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Looking Back To Forge Progress Ahead

February 9, 2018

Indeed, while racial divides are real and significant, we are learning that Americans see ways to move forward, like strengthening rehabilitation and addressing systemic factors in education and economic opportunity that they believe contribute to criminal behavior.

February is Black History Month and we at Public Agenda took the opportunity to reflect on some of the work we have done regarding race relations. As we look back on the progress made, we’re learning more about where there’s room for improvement and where there are opportunities for Americans to grow together.

In 2015, Public Agenda embarked on a project with WNYC/New York Public Radio to learn more about how residents of New York City and the greater metropolitan area thought about public issues like education, taxes and housing costs. From this project we learned there are stark racial differences in how New York City Metropolitan area residents view crime and policing.

More than half of black residents in the New York City metropolitan region (53 percent) say negative relations between police and the community are a serious or somewhat serious problem in their city or town, as opposed to only 27 percent of white residents who felt the same way. Similarly, more than half of black residents (56 percent) say that the high rate of crime is a serious or somewhat serious problem where they live, while only 35 percent of white residents held similar beliefs.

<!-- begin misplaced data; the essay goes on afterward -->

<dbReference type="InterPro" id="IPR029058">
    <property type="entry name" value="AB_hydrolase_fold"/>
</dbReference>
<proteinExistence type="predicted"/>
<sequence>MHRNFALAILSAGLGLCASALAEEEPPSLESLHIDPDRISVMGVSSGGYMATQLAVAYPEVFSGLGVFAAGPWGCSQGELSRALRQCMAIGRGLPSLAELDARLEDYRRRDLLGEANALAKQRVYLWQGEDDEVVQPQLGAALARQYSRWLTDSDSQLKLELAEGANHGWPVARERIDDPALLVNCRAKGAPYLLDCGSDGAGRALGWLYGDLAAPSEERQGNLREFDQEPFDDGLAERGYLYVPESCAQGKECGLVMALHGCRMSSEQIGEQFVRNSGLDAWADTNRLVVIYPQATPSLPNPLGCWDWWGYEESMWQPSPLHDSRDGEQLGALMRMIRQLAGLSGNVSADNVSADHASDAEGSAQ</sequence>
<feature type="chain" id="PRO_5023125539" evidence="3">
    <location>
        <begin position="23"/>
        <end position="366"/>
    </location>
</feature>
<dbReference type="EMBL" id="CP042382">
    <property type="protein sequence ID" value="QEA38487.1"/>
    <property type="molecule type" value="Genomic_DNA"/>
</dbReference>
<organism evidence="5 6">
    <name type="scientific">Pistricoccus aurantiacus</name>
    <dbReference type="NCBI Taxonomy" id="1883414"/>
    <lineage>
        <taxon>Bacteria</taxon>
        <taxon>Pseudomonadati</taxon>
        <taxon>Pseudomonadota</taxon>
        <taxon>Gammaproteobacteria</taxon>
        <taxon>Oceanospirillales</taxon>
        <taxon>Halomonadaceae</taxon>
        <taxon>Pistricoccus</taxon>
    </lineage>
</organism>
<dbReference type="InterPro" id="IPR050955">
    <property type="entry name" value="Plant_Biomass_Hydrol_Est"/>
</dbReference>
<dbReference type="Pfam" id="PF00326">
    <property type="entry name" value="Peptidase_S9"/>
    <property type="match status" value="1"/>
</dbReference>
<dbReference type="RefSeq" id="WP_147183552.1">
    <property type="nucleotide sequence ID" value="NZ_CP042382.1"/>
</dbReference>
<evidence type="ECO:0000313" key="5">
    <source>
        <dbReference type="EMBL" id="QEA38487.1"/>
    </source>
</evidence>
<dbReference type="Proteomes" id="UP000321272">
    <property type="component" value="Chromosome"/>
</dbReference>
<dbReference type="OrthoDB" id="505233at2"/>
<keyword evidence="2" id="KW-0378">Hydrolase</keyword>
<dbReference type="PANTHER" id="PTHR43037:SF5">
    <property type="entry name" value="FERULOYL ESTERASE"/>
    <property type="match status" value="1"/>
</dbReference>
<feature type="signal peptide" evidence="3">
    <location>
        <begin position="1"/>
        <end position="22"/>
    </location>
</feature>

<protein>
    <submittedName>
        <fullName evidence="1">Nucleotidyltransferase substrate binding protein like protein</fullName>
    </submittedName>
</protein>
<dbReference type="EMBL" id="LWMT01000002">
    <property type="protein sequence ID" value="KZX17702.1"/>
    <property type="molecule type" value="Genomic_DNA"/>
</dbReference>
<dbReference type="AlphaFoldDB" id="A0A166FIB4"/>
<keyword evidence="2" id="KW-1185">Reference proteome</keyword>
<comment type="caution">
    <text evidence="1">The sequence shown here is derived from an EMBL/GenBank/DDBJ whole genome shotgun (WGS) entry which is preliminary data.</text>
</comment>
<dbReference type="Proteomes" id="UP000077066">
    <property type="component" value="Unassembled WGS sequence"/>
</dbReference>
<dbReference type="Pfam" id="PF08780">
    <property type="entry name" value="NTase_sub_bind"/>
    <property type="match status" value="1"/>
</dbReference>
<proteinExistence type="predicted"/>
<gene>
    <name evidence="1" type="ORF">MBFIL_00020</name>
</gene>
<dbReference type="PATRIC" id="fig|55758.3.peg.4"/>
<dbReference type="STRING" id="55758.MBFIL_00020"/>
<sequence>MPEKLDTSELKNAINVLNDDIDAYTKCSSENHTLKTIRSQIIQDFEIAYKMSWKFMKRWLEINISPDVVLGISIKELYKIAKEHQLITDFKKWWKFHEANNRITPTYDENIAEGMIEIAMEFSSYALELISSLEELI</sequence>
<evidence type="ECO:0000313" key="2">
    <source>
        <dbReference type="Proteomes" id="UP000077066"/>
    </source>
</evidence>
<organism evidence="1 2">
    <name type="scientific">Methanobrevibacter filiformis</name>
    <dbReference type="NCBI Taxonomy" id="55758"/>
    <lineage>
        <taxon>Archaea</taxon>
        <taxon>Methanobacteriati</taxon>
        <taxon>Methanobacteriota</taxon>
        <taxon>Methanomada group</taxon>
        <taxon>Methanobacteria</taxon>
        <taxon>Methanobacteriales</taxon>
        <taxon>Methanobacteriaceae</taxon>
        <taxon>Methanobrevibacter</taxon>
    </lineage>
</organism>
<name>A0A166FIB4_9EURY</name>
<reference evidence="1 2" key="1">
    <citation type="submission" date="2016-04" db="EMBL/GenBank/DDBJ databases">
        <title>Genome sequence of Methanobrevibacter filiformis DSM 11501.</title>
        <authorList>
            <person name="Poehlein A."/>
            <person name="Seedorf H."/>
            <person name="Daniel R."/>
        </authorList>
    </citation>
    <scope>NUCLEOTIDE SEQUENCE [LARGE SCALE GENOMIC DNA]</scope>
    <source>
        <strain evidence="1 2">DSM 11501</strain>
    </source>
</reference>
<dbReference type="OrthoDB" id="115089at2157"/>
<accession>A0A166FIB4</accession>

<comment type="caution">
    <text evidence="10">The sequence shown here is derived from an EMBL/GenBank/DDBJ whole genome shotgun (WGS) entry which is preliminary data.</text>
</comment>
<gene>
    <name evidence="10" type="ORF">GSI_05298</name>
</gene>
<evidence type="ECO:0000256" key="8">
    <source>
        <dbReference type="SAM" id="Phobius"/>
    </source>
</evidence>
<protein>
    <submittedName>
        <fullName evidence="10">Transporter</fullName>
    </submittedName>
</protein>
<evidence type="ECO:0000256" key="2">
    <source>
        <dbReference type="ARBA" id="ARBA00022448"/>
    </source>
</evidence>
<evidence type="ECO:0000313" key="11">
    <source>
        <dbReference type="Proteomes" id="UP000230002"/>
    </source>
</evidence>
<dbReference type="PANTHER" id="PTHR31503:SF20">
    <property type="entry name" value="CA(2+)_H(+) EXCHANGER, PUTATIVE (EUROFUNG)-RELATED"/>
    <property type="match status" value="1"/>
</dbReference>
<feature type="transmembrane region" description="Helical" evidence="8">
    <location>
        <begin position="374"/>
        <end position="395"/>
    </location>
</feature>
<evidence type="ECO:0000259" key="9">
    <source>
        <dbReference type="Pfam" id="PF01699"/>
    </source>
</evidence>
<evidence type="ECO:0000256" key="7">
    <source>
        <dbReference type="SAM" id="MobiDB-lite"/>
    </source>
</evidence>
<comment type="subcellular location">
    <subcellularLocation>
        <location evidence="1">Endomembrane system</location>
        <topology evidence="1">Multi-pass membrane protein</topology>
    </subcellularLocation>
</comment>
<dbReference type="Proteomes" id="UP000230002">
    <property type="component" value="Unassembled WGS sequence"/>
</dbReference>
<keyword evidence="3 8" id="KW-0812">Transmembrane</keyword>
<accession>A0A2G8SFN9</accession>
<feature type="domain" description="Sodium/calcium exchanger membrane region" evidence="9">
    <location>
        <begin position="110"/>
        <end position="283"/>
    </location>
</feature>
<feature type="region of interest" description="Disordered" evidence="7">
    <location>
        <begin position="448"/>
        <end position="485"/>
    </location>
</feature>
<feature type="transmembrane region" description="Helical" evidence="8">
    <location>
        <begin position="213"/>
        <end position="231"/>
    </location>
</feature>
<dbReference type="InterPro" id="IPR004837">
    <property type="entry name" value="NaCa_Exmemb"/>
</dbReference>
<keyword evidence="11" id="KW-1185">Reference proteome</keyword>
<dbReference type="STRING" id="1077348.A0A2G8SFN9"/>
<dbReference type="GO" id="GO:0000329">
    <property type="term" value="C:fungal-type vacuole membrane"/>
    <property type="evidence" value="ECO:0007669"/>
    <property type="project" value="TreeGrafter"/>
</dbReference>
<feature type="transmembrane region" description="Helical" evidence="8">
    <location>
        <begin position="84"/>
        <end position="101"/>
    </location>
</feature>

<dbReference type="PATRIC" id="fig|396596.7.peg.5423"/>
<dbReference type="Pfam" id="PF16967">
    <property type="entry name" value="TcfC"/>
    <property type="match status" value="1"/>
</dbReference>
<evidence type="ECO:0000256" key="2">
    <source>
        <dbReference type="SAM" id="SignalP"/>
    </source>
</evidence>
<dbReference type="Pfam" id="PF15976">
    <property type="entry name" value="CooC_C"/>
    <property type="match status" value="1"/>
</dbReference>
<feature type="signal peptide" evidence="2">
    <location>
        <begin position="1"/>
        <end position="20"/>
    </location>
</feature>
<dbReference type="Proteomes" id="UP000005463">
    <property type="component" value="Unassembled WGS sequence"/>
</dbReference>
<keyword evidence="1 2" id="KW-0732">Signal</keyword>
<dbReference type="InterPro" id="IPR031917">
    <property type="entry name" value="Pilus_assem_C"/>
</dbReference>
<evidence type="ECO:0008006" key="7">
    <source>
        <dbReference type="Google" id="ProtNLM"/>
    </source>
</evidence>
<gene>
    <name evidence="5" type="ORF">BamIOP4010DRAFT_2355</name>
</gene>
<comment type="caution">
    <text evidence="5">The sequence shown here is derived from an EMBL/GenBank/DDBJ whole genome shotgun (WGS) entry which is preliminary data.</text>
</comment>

These findings suggest that the very people who feel they most need law enforcement in their communities are also those having the most strained relations with the police.

These racial divisions continue to reveal themselves in our more recent work. Our ongoing Hidden Common Ground research is yielding insights into not only how Americans view our criminal justice system, but also the changes they’d like to see in it. Our mixed-race focus groups revealed broad disenchantment with the criminal justice system, from how drug crimes are treated to how financial inequities reveal themselves in the courts. A 2016 Pew Research poll revealed a significant racial divide: Seventy-five percent of blacks said blacks are treated less fairly than whites in the court system but only 43 percent of whites agreed with the sentiment.

Our research shows that racial divides remain a critical part of the American story. But as we celebrate Black History Month, we’re encouraged by what else we heard during our Hidden Common Ground research. Indeed, while racial divides are real and significant, we are learning that Americans see ways to move forward, like strengthening rehabilitation and addressing systemic factors in education and economic opportunity that they believe contribute to criminal behavior. Americans, we have seen, may be inclined to re-consider the status quos of our criminal justice system and reinvent it in a more just and equitable way.

Author

RAVI REDDI

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